is there any security issue realated to leaving ASP.NET Session ID value on html hidden field?

Its in order to work around a problem when using uploadify, which is based on flash to work and have known problems (this link, look for 'STEP 6') in sending the right cookies to the server through ajax request so I'm having problems when trying to authenticate against my session based authentication process.

By puuting SessionId value in a hidden field it allows me to grab the right valu and after some code on global.asax sucefully work around this problem.

Am I doing something totally wrong? Btw, im using 128bit ssl encryption.

Thank you!!!

EDIT: The point is, if session ids are alaways present in https post/request, whats the difference if I store them as a post argument or as cookie value beign sent within an http req.? If someone that intercepts my req and get my SessionId can easily bypass security, whats the best way to implement autenthication???

2 Answers 2


Yes anyone getting hold of the session id can access that user's session. This is a big security risk, made worse by the fact many people wrongly use it for custom authentication (which you appear to be doing).

By writing it into the page your making it easier to steal via XSS techniques and others. Session is not at all secure, that's why .NET has it's own authentication scheme using encryption and entirely decoupled from session.

I can send you a link, set your cookie, wait for you to login, share the same cookie and access all your details as if I were you. Session Id is a random token there is no encryption at all.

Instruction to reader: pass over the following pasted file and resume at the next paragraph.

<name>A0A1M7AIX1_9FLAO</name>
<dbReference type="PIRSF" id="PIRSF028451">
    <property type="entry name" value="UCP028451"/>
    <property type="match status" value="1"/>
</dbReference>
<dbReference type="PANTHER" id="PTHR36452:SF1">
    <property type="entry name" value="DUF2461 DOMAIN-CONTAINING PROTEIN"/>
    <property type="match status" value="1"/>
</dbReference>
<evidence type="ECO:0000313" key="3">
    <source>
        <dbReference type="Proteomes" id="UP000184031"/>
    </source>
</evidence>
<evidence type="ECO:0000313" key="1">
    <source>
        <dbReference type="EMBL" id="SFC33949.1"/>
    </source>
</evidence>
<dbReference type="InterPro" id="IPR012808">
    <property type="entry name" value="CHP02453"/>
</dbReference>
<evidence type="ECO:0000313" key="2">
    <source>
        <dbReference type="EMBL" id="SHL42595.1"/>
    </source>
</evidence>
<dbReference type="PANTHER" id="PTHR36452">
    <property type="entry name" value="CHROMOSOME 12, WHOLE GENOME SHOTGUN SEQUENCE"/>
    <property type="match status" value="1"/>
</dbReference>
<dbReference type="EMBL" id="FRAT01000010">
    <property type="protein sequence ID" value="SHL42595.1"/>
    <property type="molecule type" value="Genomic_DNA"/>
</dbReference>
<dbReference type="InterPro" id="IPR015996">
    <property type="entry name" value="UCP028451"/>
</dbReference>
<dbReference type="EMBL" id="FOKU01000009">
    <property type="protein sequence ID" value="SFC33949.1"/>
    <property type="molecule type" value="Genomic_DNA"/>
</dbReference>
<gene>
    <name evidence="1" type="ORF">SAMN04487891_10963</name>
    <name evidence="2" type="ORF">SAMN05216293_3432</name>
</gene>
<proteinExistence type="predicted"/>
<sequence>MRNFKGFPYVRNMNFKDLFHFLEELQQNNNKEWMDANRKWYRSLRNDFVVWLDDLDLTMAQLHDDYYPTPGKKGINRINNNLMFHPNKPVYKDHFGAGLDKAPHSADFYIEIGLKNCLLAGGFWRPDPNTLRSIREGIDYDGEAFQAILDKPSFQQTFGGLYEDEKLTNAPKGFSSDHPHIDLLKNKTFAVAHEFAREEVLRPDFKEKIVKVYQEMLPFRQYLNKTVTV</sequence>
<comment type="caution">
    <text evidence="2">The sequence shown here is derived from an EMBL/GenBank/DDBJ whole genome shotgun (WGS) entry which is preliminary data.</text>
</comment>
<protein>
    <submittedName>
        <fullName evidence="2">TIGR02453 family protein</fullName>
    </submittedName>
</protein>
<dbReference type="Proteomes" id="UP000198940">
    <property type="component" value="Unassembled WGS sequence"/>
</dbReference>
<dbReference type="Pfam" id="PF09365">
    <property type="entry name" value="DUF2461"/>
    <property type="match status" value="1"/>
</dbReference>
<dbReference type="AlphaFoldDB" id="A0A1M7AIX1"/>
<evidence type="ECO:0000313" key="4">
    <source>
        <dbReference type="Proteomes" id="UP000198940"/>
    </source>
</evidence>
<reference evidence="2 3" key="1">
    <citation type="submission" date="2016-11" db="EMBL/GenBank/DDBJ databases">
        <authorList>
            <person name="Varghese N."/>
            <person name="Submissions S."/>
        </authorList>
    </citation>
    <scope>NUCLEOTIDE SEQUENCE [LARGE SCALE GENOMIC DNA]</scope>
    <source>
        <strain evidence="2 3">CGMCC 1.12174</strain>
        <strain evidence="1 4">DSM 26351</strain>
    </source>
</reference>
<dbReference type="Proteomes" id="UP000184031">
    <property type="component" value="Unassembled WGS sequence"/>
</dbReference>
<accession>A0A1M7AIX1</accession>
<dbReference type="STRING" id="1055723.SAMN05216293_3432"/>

The way to implement authentication is via the .NET authentication cookie, and optionally the use of MembershipProvider. This creates an encrypted cookie based on the server unique machine key. Only this server can decrypt the cookie in order to authenticate the user. If someone forces a session ID on you, or steals it, they still can't authenticate as you.

Of course someone could also steal your authentication cookie, but there's an option to only serve the cookie over SSL to protect against this, and it can't be forced on you due to encryption.

  • I first thought that this approach wasnt that bad as this value goes on every http request, and thus its already "public". The fact that I'm using ssl doesnt changes my scenario in any way? Sep 2, 2011 at 23:21
  • Afraid not, although it helps. Sep 2, 2011 at 23:23

It does open up a security hole, but it's no different than using cookieless sessions which stores the session ID in the URL.

Using HTTPS helps.

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